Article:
4. The fresh, exciting storylines. 

In an environment in which networks seem to be introducing more and more kid shows with shorter and shorter run times and less serialized arcs, Young Justice invited its viewers to put every episode under a microscope and speculate and theorize on which side Artemis was playing for, who were members of the Light, and what their endgame was—among many others. In Season 1, each member of the team got an episode that centered around them and focused on their individual, personal struggles and problems and showcased each of them for who they were and whom they were growing to be. And all the smaller story lines are masterfully woven into the larger arc of unmasking and defeating the malevolent Light. No episodes are filler, and even though they’re not all home runs, the writers and showrunners consistently deliver a satisfying conclusion to each arc.

5. The equal racial and gender representation. 

It’s a none-too-pretty truth that when comics first started, it was a mostly white man’s world—and for a while, a man’s world. In recent decades, things have gotten a lot better in that regard, and Young Justice is excellent proof of that. When the team starts out they have two girls in their ranks: one a Martian and the other part Vietnamese. Their leader is Aqualad, canonically Atlantean, but of undeniable African American influence. And as the team grows into Season 2, they are joined by Blue Beetle, a Hispanic superhero; Guardian, another African American hero; Batgirl and Wonder Girl, the young sidekicks of their Justice League counterparts; and Rocket and Bumblebee, both African American female heroes. It’s heartening to see heroes of all shapes, sizes, genders, and races step into prominence—the way it’s meant to be.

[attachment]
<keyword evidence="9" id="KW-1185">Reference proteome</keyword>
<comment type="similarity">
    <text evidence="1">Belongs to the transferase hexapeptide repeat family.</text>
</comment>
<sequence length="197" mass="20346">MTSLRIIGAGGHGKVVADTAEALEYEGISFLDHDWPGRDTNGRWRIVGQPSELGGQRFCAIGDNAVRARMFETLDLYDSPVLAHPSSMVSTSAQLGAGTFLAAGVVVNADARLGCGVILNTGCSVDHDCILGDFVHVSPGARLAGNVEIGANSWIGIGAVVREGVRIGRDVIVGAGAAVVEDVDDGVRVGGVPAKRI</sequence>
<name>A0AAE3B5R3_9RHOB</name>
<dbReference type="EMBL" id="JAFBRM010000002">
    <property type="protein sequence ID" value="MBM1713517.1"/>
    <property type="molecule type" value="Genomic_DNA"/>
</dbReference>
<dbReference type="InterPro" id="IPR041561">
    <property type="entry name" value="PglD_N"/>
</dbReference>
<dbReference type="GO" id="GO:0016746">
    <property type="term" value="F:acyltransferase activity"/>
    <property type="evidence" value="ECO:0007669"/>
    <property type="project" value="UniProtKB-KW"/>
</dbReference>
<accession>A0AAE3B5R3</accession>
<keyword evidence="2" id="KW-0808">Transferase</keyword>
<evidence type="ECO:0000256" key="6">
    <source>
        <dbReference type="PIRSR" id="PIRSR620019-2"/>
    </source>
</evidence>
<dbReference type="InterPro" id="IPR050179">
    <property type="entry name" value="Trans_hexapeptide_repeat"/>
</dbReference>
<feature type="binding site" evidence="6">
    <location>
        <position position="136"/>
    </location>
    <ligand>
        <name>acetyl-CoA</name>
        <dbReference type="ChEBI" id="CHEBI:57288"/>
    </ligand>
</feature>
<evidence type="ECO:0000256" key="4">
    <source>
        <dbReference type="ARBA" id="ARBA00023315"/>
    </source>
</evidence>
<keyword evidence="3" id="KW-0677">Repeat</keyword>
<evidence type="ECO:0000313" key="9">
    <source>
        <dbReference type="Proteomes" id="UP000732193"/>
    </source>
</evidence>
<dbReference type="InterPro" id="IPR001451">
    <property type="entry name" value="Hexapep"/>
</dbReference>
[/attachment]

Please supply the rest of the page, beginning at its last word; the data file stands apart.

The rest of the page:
(Whoops, sorry, wrong fandom :P )

I call myself a Marvel girl not because I hate DC. I don’t hate DC. It’s because more times than not, DC has disappointed me. But there’s been times that DC has come through, and Young Justice is one of those times. These are the stories of young heroes stepping out of their mentors’ shadows, finding their own place in the world, rising up to meet challenges both too big and too small for their Justice League counterparts. And even though the show was cancelled in 2013, since then it has found new life on Netflix, and there have even been rumours that Netflix will pick it up for a Season 3.  So go.  Watch. Experience Young Justice for yourself. And who knows?  f you love it as so many others do and enough of us are watching it, we just might get that Season 3.

Are you interested in watching Young Justice?
Have you already seen it?
Let us know below!


Post a Comment